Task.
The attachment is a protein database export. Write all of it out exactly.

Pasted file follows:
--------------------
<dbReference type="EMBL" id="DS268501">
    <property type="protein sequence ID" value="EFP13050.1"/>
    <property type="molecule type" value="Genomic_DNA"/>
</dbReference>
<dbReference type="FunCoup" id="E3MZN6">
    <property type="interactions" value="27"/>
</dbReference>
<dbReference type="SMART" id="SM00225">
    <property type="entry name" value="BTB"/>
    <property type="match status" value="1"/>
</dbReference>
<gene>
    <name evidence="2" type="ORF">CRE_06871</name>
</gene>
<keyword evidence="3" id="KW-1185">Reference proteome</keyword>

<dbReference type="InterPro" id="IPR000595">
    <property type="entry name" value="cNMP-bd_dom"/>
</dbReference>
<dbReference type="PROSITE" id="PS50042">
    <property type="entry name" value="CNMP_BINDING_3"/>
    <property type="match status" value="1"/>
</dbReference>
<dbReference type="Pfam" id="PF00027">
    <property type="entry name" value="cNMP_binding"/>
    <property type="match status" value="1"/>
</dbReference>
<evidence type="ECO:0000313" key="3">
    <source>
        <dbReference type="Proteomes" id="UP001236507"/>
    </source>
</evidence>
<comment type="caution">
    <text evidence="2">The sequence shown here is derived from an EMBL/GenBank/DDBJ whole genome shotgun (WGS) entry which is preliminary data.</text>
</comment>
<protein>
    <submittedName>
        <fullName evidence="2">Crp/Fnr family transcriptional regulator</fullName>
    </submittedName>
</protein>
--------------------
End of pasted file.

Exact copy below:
<dbReference type="EMBL" id="DS268501">
    <property type="protein sequence ID" value="EFP13050.1"/>
    <property type="molecule type" value="Genomic_DNA"/>
</dbReference>
<dbReference type="FunCoup" id="E3MZN6">
    <property type="interactions" value="27"/>
</dbReference>
<dbReference type="SMART" id="SM00225">
    <property type="entry name" value="BTB"/>
    <property type="match status" value="1"/>
</dbReference>
<gene>
    <name evidence="2" type="ORF">CRE_06871</name>
</gene>
<keyword evidence="3" id="KW-1185">Reference proteome</keyword>

<dbReference type="InterPro" id="IPR000595">
    <property type="entry name" value="cNMP-bd_dom"/>
</dbReference>
<dbReference type="PROSITE" id="PS50042">
    <property type="entry name" value="CNMP_BINDING_3"/>
    <property type="match status" value="1"/>
</dbReference>
<dbReference type="Pfam" id="PF00027">
    <property type="entry name" value="cNMP_binding"/>
    <property type="match status" value="1"/>
</dbReference>
<evidence type="ECO:0000313" key="3">
    <source>
        <dbReference type="Proteomes" id="UP001236507"/>
    </source>
</evidence>
<comment type="caution">
    <text evidence="2">The sequence shown here is derived from an EMBL/GenBank/DDBJ whole genome shotgun (WGS) entry which is preliminary data.</text>
</comment>
<protein>
    <submittedName>
        <fullName evidence="2">Crp/Fnr family transcriptional regulator</fullName>
    </submittedName>
</protein>